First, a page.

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Goodwin - You Can Teach Old Clams New Tricks: Reconstructing Patterns and Timing of Growth - Methods and Applications

You Can Teach Old Clams New Tricks: Reconstructing Patterns and Timing of Growth â Methods and Applications
David H. Goodwin
Department of Geology and Geography, Denison University, Granville, OH 43023, USA, goodwind@denison.edu
Bivalve mollusks are biological chart recorders: their shells contain a record of the environmental conditions experienced during growth. Data is preserved in several forms, principally by periodic growth increments and geochemical variations. Combined analysis of these patterns is a powerful tool for understanding how bivalves grow, how growth reflects environmental variation, and for reconstructing evolutionary relationships among taxa. Cross-calibration of these archives from modern specimens with observed environmental conditions reveals tight correlations with numerous physical and biological signals. Sclerochronologic archives are, however, incomplete due to the onset of senescence. Growth cessations and changing growth rates can reduce the range and resolution of the recorded environmental conditions. Nevertheless, careful analysis reveals that numerous biological and environmental signals are accurately preserved. Furthermore, shell-based environmental records are easily modeled, providing baselines against which observed profiles could be compared. Modeled profiles also elucidate which components of shell-based archives reflect actual environmental conditions versus biologically mediated growth patterns specific to the individual in question. With a detailed understanding of an organismâs growth patterns, one can address a variety of significant neontologic and paleontologic questions. Examples include, investigation of both natural and anthropogenic biogeographic shifts, documenting climate change in the past, predicting the biological responses to global warming, and reconstructing evolutionary relationships.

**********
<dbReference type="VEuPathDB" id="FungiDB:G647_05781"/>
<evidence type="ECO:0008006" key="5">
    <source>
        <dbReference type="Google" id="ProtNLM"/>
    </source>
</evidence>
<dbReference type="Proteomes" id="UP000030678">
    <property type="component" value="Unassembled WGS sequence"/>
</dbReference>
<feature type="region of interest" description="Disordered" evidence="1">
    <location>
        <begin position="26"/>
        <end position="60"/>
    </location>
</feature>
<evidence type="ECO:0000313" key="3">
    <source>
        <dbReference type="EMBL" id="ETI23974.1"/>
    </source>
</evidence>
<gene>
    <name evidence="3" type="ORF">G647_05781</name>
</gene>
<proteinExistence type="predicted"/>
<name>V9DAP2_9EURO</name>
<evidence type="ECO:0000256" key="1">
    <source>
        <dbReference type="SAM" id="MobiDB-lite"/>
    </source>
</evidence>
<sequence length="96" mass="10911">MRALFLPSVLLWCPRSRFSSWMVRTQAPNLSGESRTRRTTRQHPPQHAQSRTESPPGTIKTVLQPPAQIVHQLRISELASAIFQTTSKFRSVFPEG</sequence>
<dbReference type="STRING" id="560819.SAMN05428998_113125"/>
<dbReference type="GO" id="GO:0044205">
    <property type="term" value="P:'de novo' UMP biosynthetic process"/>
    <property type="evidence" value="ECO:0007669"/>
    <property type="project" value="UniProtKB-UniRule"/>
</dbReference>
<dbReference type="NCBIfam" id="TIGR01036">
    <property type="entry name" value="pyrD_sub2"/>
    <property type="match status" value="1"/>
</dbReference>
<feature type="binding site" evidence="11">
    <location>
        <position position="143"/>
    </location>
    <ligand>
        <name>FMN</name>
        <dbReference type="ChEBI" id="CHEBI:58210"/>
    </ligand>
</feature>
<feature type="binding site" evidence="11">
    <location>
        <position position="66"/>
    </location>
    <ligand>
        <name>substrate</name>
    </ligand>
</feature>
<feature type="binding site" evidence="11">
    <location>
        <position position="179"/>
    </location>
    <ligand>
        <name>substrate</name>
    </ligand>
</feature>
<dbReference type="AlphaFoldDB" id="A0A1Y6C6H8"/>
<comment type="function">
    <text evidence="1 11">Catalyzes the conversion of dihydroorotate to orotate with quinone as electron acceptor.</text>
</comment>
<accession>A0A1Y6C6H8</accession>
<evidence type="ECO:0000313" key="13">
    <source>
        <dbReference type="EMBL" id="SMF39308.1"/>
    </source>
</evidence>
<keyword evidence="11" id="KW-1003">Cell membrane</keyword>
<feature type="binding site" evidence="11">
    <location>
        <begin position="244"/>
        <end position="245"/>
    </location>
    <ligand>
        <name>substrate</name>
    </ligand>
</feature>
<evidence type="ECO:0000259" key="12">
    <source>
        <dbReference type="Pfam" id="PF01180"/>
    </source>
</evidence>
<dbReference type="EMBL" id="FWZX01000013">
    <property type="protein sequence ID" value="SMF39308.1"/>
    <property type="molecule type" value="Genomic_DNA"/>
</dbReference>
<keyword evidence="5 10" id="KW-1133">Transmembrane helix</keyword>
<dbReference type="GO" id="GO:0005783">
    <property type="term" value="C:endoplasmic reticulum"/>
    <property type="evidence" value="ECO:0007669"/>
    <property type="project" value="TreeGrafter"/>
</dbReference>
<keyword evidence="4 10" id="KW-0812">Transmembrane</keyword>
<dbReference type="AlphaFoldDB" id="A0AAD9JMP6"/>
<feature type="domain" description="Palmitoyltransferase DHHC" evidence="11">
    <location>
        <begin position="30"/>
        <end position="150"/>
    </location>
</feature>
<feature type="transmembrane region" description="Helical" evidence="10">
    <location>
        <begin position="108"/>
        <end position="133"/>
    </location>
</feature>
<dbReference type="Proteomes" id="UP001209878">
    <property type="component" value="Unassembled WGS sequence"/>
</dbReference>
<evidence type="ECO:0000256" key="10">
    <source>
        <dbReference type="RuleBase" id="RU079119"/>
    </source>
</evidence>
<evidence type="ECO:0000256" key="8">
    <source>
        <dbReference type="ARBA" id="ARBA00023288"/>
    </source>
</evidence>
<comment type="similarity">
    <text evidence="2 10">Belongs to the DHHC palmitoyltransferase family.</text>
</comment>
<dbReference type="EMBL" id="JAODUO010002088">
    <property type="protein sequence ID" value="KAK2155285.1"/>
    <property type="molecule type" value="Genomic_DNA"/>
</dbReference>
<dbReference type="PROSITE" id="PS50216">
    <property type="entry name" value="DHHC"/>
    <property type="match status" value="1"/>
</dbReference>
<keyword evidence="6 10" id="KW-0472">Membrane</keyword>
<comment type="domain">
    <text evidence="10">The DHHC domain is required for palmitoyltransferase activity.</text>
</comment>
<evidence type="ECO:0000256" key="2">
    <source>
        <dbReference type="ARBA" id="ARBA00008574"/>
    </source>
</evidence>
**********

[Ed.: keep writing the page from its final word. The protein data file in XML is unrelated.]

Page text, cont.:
next up previous
Next: Hadfield & Koehl - Up: Special Symposium - From Previous: Collin - Molecular Insights
Peter Roopnarine 2005-04-12